Any time you're making improvements on your house -- whether you're adding a whole new wing or rejuvenating a bathroom -- the project will go more smoothly if you feel comfortable dealing with the contractors who do the work.
Especially if construction is strange to you, the key is to let the contractors give you an education. The first plumber who bids on the job may overwhelm you with technical terms, but by the time you get to the third, you'll have a good idea how many hours of work are involved in your job, what a T-trap is, and how much to play for labor.
Don't insist on a contract. The term "contractor" is misleading since many jobs -- such as plumbing, masonry, excavation -- are commonly billed on some other basis entirely. Plumbers usually charge for time plus materials. Masons may ask for so much per brick or block. Excavators work by the hour, plus a moving - in fee for getting the equipment there.
It's tempting to want a contract so you'll know what your exact costs will be, but unless the contractor likes to work this way, don't be stubborn. A reluctantly drawn contract may be so padded that the work will cost you more than it would have paid for in the usual way.
If materials are involved, figure whether it will be more to your advantage to buy them directly or through the contractor. You can get fixtures through your electrician, keeping in mind that he makes money on each one you buy, or you can purchase them yourself. Since the electrician probably gets better discounts than you can, it may be cheaper to let him do the buying.
Does hiring a licensed contractor help you? In jurisdictions where licenses are required, all legitimate professioals will have them. Keep in mind, however, that a license may be, in effect, only a tax the contractor pays in order to do business.
Even if he has to pass a test to get (See CONTRACTING, E22) (CONTRACTING, From E1) it, the license does not serve primarily as a consumer protection measure. It helps eliminate outright fraud, but it doesn't assure you of either low costs or quality workmanship.
Your best policy is to hire by both price and reputation. Since contracting is a clientele business, it's fairly easy to find out which plumber will quote low hourly rates but then take longer to do the job, or which excavator has a reputation for not appearing on schedule.
Check with a broad range of suppliers and other clients with whom the contractor has done business. This is important. No contractor pleases everyone, so the fact that one person tells you the work is bad may not mean much. Get an overview of opinions before you choose.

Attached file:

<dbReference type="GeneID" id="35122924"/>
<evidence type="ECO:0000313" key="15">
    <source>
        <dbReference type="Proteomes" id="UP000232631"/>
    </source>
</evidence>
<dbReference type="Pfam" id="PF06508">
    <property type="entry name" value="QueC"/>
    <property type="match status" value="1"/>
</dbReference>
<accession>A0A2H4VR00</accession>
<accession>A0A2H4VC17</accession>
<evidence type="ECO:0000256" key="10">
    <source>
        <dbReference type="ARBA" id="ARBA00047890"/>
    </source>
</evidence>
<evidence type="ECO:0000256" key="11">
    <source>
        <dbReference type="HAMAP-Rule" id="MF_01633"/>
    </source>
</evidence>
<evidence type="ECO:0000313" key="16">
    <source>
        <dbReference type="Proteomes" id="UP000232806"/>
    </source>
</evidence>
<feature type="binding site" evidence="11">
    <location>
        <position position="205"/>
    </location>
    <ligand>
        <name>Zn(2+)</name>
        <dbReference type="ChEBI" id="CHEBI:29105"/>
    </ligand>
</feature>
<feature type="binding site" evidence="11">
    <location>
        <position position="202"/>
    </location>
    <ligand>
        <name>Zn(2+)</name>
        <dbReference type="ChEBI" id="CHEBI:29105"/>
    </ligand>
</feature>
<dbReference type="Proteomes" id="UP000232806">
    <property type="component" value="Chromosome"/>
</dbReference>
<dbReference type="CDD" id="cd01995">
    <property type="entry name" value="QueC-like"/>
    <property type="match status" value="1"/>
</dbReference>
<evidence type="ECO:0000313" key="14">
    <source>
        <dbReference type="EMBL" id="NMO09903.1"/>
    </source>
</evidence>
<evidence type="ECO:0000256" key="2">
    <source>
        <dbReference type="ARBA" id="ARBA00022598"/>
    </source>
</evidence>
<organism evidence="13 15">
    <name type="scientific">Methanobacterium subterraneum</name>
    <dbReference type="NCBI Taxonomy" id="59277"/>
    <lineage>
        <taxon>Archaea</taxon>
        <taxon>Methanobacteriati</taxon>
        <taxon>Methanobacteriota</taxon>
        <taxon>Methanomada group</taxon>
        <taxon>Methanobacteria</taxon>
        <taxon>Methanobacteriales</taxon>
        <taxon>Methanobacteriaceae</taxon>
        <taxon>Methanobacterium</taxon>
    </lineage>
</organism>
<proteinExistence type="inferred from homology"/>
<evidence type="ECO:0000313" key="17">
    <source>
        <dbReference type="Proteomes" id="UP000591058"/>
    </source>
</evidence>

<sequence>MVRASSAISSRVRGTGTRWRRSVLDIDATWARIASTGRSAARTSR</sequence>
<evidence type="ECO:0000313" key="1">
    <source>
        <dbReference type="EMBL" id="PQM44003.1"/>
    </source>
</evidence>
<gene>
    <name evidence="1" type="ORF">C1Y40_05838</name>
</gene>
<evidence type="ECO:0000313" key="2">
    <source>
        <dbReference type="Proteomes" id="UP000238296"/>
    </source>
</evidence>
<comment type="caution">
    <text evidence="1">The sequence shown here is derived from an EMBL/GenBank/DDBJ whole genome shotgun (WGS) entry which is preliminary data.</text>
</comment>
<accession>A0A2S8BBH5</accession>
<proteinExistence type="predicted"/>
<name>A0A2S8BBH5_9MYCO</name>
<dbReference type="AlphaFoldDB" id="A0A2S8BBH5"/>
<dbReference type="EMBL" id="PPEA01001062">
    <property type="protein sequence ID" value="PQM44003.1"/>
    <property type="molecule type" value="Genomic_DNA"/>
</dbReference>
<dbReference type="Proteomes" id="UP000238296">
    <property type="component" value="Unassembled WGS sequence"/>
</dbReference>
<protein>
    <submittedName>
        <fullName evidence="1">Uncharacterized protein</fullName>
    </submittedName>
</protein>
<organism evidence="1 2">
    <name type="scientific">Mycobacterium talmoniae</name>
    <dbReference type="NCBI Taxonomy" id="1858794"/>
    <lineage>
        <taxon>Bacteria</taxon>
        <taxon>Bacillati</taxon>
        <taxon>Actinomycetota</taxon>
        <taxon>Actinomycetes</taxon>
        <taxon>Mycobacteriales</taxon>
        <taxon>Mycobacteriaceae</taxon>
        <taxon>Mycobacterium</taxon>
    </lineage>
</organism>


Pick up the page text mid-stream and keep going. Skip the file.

Whenever possible, look at other work the contractor has done. In most areas, structural soundness is controlled by local building codes. All you have to worry about is aesthetics. Masonry, drywall, carpentry, and paving work tell their own stories.
Once you've made your choice, it's important to know how much direct supervision is required. If you're paying by the hour, of course you'll have to keep track of the time. Otherwise, a minimum of intervention may be best. A mason is likely to be annoyed rather than flattered if you linger at the job site peering into the mortar mix. You probably don't know much about what he's up to, and besides, you're paying by the brick. He's only going to think you don't trust him.
When you do complain, be sure you have a legitimate gripe. Some work -- carpentry and drywall in particular -- looks appalling until it's complete. That doesn't always mean it's being done incorrectly. Unless you really know what you're talking about, check illustrated building manuals or ask questions and weigh the answers before you go on the offensive.
Sometimes you'll feel that workers are loafing. Here you have a genuine grievance if you're paying by the hour. Just remember that the contractor is in charge of his workers. You aren't. Tell the contractor and let him do the reprimanding.
What about delays? The paving contractor may say he'll do your driveway on Tuesday and then not show up for weeks. Unfortunately, the very nature of contracting makes some delays inevitable. A contractor is always bidding for more jobs than he can handle at once, on the assumption that he will get only some of them. If he gets them all, some will have to be put off.
You, alas, are probably high on the list of put - offs. Many contractors also work for builders who give them many jobs each year. Given a choice they will go to the builders first. They'll also do big - money jobs more quickly than small ones. If you're replacing your kitchen cabinets and someone else is building an addition, be prepared to wait.
The only thing you can do, short of working in the contractor's off - season, is to become the squeaky wheel on the carriage. If you call the carpenter frequently, leave messages, perhaps visit his job and ask when he's planning to do yours, eventually your sheer nuisance value may pay off. The carpenter will do your work and put off a less vocal client. The key here is to remain polite no matter what. Nastiness, threats and anger may keep him away indefinitely.